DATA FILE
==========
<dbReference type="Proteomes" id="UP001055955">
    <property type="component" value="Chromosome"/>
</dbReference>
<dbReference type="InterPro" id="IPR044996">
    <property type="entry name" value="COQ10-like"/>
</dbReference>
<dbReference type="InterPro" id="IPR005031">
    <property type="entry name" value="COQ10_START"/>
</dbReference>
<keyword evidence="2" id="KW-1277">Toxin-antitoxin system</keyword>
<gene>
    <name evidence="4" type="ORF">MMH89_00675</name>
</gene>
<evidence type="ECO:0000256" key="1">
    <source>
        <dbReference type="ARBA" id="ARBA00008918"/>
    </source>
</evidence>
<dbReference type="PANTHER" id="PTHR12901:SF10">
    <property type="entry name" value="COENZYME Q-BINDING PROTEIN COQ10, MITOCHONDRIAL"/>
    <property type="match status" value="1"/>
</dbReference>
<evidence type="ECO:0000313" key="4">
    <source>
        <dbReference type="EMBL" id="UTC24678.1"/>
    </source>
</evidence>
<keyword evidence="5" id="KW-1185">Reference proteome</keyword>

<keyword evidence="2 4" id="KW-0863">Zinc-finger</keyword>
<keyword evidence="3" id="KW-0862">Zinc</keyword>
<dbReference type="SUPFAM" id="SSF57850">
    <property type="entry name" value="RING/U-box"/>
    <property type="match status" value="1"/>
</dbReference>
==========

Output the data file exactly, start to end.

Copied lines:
<dbReference type="Proteomes" id="UP001055955">
    <property type="component" value="Chromosome"/>
</dbReference>
<dbReference type="InterPro" id="IPR044996">
    <property type="entry name" value="COQ10-like"/>
</dbReference>
<dbReference type="InterPro" id="IPR005031">
    <property type="entry name" value="COQ10_START"/>
</dbReference>
<keyword evidence="2" id="KW-1277">Toxin-antitoxin system</keyword>
<gene>
    <name evidence="4" type="ORF">MMH89_00675</name>
</gene>
<evidence type="ECO:0000256" key="1">
    <source>
        <dbReference type="ARBA" id="ARBA00008918"/>
    </source>
</evidence>
<dbReference type="PANTHER" id="PTHR12901:SF10">
    <property type="entry name" value="COENZYME Q-BINDING PROTEIN COQ10, MITOCHONDRIAL"/>
    <property type="match status" value="1"/>
</dbReference>
<evidence type="ECO:0000313" key="4">
    <source>
        <dbReference type="EMBL" id="UTC24678.1"/>
    </source>
</evidence>
<keyword evidence="5" id="KW-1185">Reference proteome</keyword>

<keyword evidence="2 4" id="KW-0863">Zinc-finger</keyword>
<keyword evidence="3" id="KW-0862">Zinc</keyword>
<dbReference type="SUPFAM" id="SSF57850">
    <property type="entry name" value="RING/U-box"/>
    <property type="match status" value="1"/>
</dbReference>